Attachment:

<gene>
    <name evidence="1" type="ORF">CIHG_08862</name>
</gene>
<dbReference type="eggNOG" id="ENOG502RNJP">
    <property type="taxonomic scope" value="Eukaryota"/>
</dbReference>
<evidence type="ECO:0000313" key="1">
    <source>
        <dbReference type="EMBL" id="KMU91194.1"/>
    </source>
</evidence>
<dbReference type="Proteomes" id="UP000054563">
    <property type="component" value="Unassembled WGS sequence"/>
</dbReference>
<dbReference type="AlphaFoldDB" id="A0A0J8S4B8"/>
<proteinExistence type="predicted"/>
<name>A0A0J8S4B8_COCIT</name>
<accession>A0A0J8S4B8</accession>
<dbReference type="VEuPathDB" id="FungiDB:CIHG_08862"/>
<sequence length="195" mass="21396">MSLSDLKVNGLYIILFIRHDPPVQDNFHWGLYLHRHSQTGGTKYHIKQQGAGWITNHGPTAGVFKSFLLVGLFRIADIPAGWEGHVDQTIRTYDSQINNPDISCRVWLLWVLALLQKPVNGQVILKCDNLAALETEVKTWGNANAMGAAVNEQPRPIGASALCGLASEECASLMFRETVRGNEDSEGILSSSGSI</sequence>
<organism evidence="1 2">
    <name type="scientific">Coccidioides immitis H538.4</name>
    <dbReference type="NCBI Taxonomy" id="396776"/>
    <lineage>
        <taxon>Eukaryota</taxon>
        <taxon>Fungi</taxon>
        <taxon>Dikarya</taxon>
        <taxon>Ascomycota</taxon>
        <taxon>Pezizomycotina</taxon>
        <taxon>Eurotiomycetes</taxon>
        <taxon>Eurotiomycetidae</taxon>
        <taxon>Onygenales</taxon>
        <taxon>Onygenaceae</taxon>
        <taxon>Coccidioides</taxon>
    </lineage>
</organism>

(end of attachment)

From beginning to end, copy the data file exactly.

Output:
<gene>
    <name evidence="1" type="ORF">CIHG_08862</name>
</gene>
<dbReference type="eggNOG" id="ENOG502RNJP">
    <property type="taxonomic scope" value="Eukaryota"/>
</dbReference>
<evidence type="ECO:0000313" key="1">
    <source>
        <dbReference type="EMBL" id="KMU91194.1"/>
    </source>
</evidence>
<dbReference type="Proteomes" id="UP000054563">
    <property type="component" value="Unassembled WGS sequence"/>
</dbReference>
<dbReference type="AlphaFoldDB" id="A0A0J8S4B8"/>
<proteinExistence type="predicted"/>
<name>A0A0J8S4B8_COCIT</name>
<accession>A0A0J8S4B8</accession>
<dbReference type="VEuPathDB" id="FungiDB:CIHG_08862"/>
<sequence length="195" mass="21396">MSLSDLKVNGLYIILFIRHDPPVQDNFHWGLYLHRHSQTGGTKYHIKQQGAGWITNHGPTAGVFKSFLLVGLFRIADIPAGWEGHVDQTIRTYDSQINNPDISCRVWLLWVLALLQKPVNGQVILKCDNLAALETEVKTWGNANAMGAAVNEQPRPIGASALCGLASEECASLMFRETVRGNEDSEGILSSSGSI</sequence>
<organism evidence="1 2">
    <name type="scientific">Coccidioides immitis H538.4</name>
    <dbReference type="NCBI Taxonomy" id="396776"/>
    <lineage>
        <taxon>Eukaryota</taxon>
        <taxon>Fungi</taxon>
        <taxon>Dikarya</taxon>
        <taxon>Ascomycota</taxon>
        <taxon>Pezizomycotina</taxon>
        <taxon>Eurotiomycetes</taxon>
        <taxon>Eurotiomycetidae</taxon>
        <taxon>Onygenales</taxon>
        <taxon>Onygenaceae</taxon>
        <taxon>Coccidioides</taxon>
    </lineage>
</organism>